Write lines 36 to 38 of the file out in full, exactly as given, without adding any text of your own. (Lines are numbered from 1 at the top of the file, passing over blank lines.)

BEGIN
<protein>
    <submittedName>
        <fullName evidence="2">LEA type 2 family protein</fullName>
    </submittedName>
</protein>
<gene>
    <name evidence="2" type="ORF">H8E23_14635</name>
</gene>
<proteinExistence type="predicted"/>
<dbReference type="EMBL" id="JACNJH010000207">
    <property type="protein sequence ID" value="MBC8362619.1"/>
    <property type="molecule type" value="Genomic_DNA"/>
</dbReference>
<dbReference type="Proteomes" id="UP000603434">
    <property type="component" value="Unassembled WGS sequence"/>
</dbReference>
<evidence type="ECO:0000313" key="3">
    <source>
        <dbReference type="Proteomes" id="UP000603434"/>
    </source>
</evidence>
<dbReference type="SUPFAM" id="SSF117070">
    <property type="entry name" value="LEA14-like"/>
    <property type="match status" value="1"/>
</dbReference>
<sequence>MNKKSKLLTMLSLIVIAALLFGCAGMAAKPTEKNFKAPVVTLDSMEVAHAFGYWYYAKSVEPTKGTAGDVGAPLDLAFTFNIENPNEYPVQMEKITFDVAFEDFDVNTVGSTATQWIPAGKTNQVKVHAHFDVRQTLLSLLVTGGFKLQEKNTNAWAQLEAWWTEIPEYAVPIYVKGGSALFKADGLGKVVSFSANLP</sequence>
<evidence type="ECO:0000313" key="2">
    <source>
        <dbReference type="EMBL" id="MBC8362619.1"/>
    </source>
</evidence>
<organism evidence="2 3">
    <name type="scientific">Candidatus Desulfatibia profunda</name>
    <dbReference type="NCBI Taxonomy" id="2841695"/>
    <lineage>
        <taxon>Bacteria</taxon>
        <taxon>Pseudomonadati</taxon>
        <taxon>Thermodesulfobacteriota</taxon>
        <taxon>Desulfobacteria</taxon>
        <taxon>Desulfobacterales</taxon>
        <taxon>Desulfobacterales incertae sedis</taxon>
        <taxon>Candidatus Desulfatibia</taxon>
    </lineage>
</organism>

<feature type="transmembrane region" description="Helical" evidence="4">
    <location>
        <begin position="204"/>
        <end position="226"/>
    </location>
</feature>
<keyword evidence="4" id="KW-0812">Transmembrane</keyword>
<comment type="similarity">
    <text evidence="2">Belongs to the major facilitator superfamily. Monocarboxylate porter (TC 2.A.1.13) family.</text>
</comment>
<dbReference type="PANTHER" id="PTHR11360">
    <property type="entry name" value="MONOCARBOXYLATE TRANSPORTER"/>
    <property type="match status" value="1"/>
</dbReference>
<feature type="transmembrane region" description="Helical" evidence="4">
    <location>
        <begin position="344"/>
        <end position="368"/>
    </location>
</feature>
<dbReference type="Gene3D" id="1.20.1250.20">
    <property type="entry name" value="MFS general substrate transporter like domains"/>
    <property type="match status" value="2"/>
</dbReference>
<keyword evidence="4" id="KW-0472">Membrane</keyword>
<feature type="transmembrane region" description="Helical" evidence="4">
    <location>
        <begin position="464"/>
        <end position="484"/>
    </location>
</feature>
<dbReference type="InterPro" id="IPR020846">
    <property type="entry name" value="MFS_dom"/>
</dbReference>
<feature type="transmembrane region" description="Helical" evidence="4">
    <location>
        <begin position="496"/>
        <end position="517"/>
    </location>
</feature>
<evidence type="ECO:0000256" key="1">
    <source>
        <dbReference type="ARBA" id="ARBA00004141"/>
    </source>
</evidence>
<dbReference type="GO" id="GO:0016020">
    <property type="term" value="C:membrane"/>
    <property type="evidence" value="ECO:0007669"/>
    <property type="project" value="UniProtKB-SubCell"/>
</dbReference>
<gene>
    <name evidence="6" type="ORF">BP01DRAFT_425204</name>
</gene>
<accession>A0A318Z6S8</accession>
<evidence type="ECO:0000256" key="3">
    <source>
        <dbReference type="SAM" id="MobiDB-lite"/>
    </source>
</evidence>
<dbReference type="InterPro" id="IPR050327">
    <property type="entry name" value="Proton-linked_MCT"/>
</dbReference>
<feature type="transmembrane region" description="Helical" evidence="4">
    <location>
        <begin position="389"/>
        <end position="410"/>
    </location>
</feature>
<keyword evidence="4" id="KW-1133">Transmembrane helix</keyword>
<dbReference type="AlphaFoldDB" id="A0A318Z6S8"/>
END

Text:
        <taxon>Bacteria</taxon>
        <taxon>Pseudomonadati</taxon>
        <taxon>Thermodesulfobacteriota</taxon>